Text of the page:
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From Robert Dionne <>
Subject Re: couch_gen_btree: pluggable storage / tree engines
Date Sun, 01 Feb 2009 13:21:53 GMT

   I'm very keen on relationships between documents. Coming from the  
description logic community, I'd like to allow users to declare  
certain fields that relate documents and then compute transitive  
closures over dags whose nodes are documents and whose arcs the  
fields of interest. This goes against the grain of  couchdb as  
collections of unrelated documents, I know, but it's what I want to  
do as couchdb's schema-less design offers many advantages over  
relational databases. Relational databases aren't that great for  
storing graphs either.

   I don't need to run full classification algorithms in the document  
store, but would like to just maintain relationships (user-defined)  
and transitive closures of them. Inferencing would perhaps be better  
done externally similar to the hypercouch work. So this would best be  
served by pluggable indexing and maybe pluggable storage, though I  
think I could live without the latter for now.

   So I'm very excited about your ideas. I too have been reviewing  
the code with this in mind and I would agree with others that it's  
perhaps a post 1.0 task. From the little time I've spent chasing down  
a couple of bugs I've seen there are a few subtle aspects to it. I've  
also noticed that the style of design in this community is more  
bottoms up, which is how it should be when building something new, so  
prototypes are perhaps better for fleshing out ideas. Anyway I'm very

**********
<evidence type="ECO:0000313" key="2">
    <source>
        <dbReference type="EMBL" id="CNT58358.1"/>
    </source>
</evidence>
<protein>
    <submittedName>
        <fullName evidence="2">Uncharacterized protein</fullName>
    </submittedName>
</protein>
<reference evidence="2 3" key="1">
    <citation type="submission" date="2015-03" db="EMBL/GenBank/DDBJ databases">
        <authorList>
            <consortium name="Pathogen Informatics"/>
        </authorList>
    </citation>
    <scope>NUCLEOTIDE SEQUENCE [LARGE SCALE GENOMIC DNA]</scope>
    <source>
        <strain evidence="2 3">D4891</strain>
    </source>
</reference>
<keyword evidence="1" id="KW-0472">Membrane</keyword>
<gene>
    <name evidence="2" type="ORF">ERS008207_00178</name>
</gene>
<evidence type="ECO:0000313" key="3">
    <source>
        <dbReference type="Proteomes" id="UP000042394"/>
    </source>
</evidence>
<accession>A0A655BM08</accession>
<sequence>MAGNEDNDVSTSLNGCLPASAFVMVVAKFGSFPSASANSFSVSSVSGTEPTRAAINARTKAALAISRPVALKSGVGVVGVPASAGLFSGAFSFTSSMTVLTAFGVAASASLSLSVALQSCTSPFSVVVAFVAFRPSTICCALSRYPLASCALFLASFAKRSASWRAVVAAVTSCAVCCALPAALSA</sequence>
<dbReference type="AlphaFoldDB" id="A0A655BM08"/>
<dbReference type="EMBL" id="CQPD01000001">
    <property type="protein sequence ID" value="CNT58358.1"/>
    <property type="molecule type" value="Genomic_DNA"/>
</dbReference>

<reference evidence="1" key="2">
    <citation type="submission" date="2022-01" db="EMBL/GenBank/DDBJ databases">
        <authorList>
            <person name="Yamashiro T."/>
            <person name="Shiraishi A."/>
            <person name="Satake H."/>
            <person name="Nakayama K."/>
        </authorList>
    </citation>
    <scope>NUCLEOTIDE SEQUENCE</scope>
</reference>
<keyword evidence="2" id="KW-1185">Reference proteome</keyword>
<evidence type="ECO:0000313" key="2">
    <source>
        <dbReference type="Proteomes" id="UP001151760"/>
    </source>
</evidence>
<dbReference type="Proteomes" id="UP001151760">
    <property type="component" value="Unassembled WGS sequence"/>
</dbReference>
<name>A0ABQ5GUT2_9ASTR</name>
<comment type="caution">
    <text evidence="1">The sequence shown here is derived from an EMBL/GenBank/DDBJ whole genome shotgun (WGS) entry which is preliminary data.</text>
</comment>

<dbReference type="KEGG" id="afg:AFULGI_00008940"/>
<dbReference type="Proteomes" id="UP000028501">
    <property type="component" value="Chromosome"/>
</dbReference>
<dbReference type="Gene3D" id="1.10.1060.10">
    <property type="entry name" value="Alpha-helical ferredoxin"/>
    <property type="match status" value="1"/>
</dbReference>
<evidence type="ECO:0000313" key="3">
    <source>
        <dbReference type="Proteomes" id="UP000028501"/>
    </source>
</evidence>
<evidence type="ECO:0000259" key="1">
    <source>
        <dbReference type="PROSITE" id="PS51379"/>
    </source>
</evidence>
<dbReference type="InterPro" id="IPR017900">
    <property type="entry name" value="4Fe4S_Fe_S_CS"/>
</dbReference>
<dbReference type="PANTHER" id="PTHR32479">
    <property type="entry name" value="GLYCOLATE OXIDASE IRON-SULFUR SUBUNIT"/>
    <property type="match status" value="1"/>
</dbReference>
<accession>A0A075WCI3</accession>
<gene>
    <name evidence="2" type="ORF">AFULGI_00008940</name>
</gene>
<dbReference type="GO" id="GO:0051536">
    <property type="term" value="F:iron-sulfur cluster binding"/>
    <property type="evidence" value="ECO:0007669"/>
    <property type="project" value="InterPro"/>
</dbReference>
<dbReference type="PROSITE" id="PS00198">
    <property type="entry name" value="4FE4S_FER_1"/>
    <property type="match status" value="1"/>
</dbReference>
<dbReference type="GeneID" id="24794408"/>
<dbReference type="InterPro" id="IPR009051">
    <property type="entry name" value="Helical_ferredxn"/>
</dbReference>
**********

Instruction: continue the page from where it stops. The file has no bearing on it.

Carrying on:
happy to help an d collaborate on this as I can.



Robert Dionne
Chief Programmer

On Feb 1, 2009, at 7:51 AM, Martin Scholl wrote:

> Chris Anderson wrote:
>> On Sat, Jan 31, 2009 at 7:56 PM, Paul Davis  
>> <> wrote:
>>> Martin,
>>> Very cool ideas. We've been discussing erlang plugins. The
>>> conversation has generally gotten as far as, "erlang plugins... yeah
>>> we should have those."
>> I agree this is cool, but I think it would be healthier for the
>> project to wait until we release a rock-solid 1.0.
>> There are some incredibly non-obvious things happening inside, and a
>> big disruption right now wouldn't necessarily keep them all in
>> balance. Once we've met 1.0, we'll have a solid basis for comparison,
>> of any alternate implementations.
>> Then, let the fun begin. :)
>> Martin, I'd very much like to hear more about the sorts of indexers
>> you'd build. Sounds exciting.
> I'd like to experiment with Merkle trees, because these could turn out
> to be a good foundation for several use-cases:
> - index/tree-synchronization: replication is trivial with merkle  
> trees,
> only changed parts of the tree get replicated in a secure manner.
> - secure document storage: modified documents (disc corruption, sw
> failure or even the "bad cracker"-case)
> - by using GPG/PGP-signatures probably even cryptographical secure
> design doc code signing, e.g. "safe applications"
> Furthermore, there are a lot of other clever map data structures
> available (not in the sense of a->b , but a<->b) which could become
> quite handy to store document relationships. I'm sure, the database  
> ppl
> out here have many more ideas about what could be added to CouchDB.
> Martin

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